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Case Reports in Hematology
Volume 2018, Article ID 3465351, 3 pages
https://doi.org/10.1155/2018/3465351
Case Report

ALK-Negative Anaplastic Large Cell Lymphoma Presenting as Disseminated Intravascular Coagulation and Hemophagocytic Lymphohistiocytosis: A Potentially Fatal Presentation

1Department of Hematology and Oncology, Staten Island University Hospital, 475 Seaview Avenue, Staten Island, New York, NY 10305, USA
2Department of Pulmonary and Critical Care, Staten Island University Hospital, 475 Seaview Avenue, Staten Island, New York, NY 10305, USA
3Department of Medicine, Staten Island University Hospital, 475 Seaview Avenue, Staten Island, New York, NY 10305, USA

Correspondence should be addressed to Uroosa Ibrahim; moc.liamg@miharbiasooru

Received 18 November 2017; Revised 15 March 2018; Accepted 26 March 2018; Published 11 April 2018

Academic Editor: Marie-Christine Kyrtsonis

Copyright © 2018 Uroosa Ibrahim et al. This is an open access article distributed under the Creative Commons Attribution License, which permits unrestricted use, distribution, and reproduction in any medium, provided the original work is properly cited.

Abstract

Hemophagocytic lymphohistiocytosis (HLH) is a life-threatening disorder that can be familial in etiology or a result of infections, malignancy, and autoimmune or inflammatory disorders. Disseminated intravascular coagulation (DIC) is common in patients admitted to intensive care units and can confound and delay the diagnosis of HLH. We present a case of a 69-year-old female who presented with dyspnea and malaise. Her condition declined rapidly with laboratory parameters consistent with DIC. In addition, she had a ferritin of 32,522 ng/mL, low haptoglobin, and elevated LDH, and bone marrow biopsy showed hemophagocytic lymphohistiocytes. She was started on HLH-directed therapy, and later, a diagnosis of ALK-negative anaplastic large cell lymphoma was made on an excisional inguinal lymph node biopsy specimen. Our case emphasizes the importance of prompt recognition, diagnosis, and treatment of HLH while workup for a primary disorder is still being pursued.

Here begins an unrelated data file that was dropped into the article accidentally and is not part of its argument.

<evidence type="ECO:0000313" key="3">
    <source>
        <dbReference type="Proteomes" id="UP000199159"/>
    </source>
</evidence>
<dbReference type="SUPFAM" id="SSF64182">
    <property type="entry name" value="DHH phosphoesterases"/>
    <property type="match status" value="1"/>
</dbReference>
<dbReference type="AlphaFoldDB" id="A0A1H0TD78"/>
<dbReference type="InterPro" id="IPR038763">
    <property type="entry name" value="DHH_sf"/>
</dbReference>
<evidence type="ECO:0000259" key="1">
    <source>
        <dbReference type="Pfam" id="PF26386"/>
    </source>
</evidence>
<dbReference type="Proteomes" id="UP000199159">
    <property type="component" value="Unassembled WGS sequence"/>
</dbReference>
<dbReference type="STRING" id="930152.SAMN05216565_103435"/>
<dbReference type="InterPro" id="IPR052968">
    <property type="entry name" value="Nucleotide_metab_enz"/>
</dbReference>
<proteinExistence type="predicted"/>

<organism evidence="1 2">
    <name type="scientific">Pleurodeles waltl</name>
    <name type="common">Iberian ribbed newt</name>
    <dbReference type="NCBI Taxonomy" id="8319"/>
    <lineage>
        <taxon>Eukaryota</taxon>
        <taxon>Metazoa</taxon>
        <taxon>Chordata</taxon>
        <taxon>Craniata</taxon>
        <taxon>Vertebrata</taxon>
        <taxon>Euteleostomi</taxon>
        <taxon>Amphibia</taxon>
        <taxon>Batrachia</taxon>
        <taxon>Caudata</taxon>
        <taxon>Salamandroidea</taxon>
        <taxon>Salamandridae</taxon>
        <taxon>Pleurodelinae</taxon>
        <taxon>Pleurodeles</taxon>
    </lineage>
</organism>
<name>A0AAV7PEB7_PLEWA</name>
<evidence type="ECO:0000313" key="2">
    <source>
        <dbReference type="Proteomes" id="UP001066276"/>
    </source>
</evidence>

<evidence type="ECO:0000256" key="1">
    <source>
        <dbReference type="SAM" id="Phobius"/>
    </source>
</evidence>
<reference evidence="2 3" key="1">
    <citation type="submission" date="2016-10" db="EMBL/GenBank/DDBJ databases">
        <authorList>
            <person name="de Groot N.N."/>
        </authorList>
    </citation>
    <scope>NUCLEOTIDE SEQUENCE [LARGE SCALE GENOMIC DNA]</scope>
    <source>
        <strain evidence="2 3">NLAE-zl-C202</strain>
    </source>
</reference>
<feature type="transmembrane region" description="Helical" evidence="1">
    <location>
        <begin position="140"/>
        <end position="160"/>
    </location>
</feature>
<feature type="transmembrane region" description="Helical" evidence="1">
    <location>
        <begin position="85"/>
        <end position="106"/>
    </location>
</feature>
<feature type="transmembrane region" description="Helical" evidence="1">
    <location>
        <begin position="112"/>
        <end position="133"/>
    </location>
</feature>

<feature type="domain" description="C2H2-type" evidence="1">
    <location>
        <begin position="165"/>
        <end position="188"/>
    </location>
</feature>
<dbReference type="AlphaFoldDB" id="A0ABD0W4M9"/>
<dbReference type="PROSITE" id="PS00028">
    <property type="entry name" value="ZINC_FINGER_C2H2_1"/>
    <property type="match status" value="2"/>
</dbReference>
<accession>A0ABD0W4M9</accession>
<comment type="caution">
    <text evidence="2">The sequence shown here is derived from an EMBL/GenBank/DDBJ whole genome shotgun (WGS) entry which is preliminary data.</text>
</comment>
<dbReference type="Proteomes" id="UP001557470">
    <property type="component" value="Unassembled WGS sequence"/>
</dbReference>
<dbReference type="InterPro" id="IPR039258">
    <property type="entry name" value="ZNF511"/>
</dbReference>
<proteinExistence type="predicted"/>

1. Introduction

Disseminated intravascular coagulation (DIC) is common in critically ill patients and is usually secondary to sepsis. It can potentially confound a diagnosis of a fatal and uncommon disorder such as hemophagocytic lymphohistiocytosis (HLH). Both entities are clinicopathologic diagnoses with shared coagulation system abnormalities. Mortality from multiorgan failure can occur in up to seventy percent of patients [1]. We present a case of DIC initially managed supportively as being secondary to sepsis, with workup leaving HLH secondary to anaplastic large cell lymphoma (ALCL).

2. Case

A 69-year-old female with no known past medical history was brought to the hospital by ambulance for worsening shortness of breath and lethargy. At presentation, she was tachycardic, hypotensive, and hypoxic. Laboratory workup showed hemoglobin 13 g/dL, white blood cell count 2.61 × 109/L, platelets 92 × 109/L, alkaline phosphatase 212 IU/L, aspartate aminotransferase 166 IU/L, alanine aminotransferase 61 IU/L, and a normal coagulation profile.